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The Usual Suspects? Swedish Social Media Users and Political Participation

Gustafsson, Nils LU (2011) ECPR 6th General Conference, 2011
Abstract
This paper uses data from a 2010 Swedish nationwide survey (done in cooperation with the SOM institute in Gothenburg) in order to study whether citizens who engage in participatory activities, especially signing petitions, while using sites like Facebook share demographic and other features with citizens who are known from previous studies to be more likely to participate in politics.



Does the mere use of social media services such as Facebook lead to new groups of citizens taking part in politics, or do we see a steady interest from the “usual suspects” of political participation research, adding new channels to exert influence? Is there a generational factor at hand, where young people, the “digital natives”, are... (More)
This paper uses data from a 2010 Swedish nationwide survey (done in cooperation with the SOM institute in Gothenburg) in order to study whether citizens who engage in participatory activities, especially signing petitions, while using sites like Facebook share demographic and other features with citizens who are known from previous studies to be more likely to participate in politics.



Does the mere use of social media services such as Facebook lead to new groups of citizens taking part in politics, or do we see a steady interest from the “usual suspects” of political participation research, adding new channels to exert influence? Is there a generational factor at hand, where young people, the “digital natives”, are exchanging old ways of interacting with the political system for “clicktivism” – or is the dichotomy of old and new forms of participation a false one?



This preliminary study shows that for young Swedes, social media is a more popular channel for participating than traditional forms. However, it is also clear that socio-economic factors are still important predictors for participation, online or offline. (Less)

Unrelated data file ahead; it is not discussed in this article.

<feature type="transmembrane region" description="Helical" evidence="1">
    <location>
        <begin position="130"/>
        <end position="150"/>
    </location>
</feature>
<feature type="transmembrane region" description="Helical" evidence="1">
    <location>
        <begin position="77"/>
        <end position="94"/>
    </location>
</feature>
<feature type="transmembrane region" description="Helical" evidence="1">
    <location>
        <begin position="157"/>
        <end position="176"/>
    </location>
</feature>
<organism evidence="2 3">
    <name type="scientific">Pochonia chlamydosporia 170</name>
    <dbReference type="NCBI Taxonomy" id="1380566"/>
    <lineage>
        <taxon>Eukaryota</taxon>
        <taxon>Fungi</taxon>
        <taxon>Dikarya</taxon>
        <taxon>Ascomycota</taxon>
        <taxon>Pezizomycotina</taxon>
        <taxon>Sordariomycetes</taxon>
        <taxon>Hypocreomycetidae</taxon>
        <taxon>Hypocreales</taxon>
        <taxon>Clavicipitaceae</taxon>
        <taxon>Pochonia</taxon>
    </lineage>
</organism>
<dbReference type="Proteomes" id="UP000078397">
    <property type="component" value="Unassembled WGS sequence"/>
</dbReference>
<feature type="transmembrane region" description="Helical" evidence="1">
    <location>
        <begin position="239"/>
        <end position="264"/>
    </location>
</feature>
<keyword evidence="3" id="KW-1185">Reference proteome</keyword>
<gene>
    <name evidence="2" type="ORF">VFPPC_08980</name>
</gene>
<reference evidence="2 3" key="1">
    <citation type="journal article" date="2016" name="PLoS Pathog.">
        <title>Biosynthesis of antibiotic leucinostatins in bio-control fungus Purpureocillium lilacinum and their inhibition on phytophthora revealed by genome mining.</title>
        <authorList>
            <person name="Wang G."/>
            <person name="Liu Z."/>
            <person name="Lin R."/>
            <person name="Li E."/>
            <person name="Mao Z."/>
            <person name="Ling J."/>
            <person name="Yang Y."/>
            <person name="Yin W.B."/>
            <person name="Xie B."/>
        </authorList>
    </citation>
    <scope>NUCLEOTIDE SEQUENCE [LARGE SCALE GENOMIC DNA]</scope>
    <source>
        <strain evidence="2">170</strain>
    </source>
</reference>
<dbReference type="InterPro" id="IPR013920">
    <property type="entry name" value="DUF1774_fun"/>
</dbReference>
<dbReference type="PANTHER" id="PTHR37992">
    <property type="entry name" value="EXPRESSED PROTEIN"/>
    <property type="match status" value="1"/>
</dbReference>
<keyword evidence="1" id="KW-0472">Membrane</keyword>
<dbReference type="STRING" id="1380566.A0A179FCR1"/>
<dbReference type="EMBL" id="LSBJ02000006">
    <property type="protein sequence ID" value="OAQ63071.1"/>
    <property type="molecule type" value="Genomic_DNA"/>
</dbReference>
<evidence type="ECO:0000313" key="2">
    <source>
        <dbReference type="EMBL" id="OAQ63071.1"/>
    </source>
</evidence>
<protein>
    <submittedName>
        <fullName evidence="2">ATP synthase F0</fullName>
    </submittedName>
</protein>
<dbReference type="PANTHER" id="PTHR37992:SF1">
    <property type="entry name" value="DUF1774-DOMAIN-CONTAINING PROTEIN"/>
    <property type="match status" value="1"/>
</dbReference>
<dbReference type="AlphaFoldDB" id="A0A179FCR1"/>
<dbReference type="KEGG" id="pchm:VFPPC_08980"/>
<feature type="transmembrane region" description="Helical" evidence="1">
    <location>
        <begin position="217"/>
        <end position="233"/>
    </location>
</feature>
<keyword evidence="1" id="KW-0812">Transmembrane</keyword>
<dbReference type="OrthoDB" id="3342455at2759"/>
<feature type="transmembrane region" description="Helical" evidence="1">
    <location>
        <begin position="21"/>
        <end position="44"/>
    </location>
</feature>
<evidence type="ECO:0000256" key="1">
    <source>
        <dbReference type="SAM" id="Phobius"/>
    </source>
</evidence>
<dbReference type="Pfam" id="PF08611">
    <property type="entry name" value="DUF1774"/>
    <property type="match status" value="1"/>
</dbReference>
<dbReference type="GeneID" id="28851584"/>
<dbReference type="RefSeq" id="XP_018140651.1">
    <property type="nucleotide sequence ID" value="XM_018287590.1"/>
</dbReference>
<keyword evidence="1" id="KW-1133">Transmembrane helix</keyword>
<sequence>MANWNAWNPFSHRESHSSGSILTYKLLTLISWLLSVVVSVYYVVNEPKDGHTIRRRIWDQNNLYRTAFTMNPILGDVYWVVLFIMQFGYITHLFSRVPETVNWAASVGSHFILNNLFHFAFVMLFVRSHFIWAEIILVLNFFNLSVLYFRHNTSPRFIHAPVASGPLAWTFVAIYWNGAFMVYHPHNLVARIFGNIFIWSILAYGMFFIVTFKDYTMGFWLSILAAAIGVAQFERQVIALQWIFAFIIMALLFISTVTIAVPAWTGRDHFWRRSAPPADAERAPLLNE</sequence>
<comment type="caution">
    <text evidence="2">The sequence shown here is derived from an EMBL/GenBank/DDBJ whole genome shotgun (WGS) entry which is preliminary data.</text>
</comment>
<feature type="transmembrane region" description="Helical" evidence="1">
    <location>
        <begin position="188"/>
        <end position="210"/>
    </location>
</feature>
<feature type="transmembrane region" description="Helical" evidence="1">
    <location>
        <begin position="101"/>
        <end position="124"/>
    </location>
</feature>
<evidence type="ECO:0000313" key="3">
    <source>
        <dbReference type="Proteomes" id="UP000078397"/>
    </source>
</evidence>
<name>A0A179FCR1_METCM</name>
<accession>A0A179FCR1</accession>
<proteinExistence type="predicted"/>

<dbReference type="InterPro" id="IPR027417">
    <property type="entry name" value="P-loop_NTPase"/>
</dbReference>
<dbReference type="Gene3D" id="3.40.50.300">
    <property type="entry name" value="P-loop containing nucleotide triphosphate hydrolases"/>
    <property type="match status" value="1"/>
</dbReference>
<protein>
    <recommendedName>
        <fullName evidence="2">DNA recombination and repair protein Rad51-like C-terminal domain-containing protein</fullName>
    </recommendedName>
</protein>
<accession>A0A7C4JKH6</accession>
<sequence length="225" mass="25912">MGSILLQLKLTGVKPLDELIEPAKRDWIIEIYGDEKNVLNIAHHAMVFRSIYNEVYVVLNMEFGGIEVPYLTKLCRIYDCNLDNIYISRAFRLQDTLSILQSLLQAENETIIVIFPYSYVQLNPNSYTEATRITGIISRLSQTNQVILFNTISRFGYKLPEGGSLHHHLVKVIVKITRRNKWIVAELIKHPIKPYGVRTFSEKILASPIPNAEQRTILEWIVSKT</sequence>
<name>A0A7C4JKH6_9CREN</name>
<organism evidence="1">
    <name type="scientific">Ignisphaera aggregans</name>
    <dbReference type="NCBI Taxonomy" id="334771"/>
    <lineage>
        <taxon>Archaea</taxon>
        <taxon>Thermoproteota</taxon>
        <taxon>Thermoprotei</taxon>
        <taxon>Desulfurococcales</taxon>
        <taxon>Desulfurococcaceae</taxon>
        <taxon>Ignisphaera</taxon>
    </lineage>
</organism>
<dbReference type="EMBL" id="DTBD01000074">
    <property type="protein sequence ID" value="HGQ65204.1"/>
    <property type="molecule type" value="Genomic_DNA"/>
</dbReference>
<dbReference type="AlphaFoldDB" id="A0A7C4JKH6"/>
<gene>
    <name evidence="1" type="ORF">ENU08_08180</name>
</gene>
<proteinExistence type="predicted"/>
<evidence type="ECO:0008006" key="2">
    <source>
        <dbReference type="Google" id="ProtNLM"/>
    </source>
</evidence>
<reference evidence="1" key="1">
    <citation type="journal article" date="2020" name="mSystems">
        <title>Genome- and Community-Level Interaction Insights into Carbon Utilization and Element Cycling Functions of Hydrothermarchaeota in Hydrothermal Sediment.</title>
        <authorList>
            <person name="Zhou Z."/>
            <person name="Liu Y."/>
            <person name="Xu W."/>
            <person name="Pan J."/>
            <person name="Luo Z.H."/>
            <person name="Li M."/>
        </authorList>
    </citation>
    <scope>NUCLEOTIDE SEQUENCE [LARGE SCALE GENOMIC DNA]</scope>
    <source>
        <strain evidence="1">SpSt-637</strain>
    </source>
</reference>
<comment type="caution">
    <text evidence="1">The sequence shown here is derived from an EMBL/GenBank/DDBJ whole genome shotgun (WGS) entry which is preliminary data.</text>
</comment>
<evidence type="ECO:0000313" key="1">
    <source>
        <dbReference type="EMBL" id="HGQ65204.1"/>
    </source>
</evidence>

Please use this url to cite or link to this publication:
author
organization
publishing date
type
Contribution to conference
publication status
unpublished
subject
keywords
social media, political participation, social network sites
conference name
ECPR 6th General Conference, 2011
project
Viral politik. Politisk mobilisering i sociala medier
language
English
LU publication?
yes
id
220bfa07-0883-47a2-b787-d1529286e10a (old id 2150520)
date added to LUP
2011-09-02 09:30:26
date last changed
2016-04-16 11:51:23
@misc{220bfa07-0883-47a2-b787-d1529286e10a,
  abstract     = {This paper uses data from a 2010 Swedish nationwide survey (done in cooperation with the SOM institute in Gothenburg) in order to study whether citizens who engage in participatory activities, especially signing petitions, while using sites like Facebook share demographic and other features with citizens who are known from previous studies to be more likely to participate in politics.<br/><br>
 <br/><br>
Does the mere use of social media services such as Facebook lead to new groups of citizens taking part in politics, or do we see a steady interest from the “usual suspects” of political participation research, adding new channels to exert influence? Is there a generational factor at hand, where young people, the “digital natives”, are exchanging old ways of interacting with the political system for “clicktivism” – or is the dichotomy of old and new forms of participation a false one?<br/><br>
 <br/><br>
This preliminary study shows that for young Swedes, social media is a more popular channel for participating than traditional forms. However, it is also clear that socio-economic factors are still important predictors for participation, online or offline.},
  author       = {Gustafsson, Nils},
  keyword      = {social media,political participation,social network sites},
  language     = {eng},
  title        = {The Usual Suspects? Swedish Social Media Users and Political Participation},
  year         = {2011},
}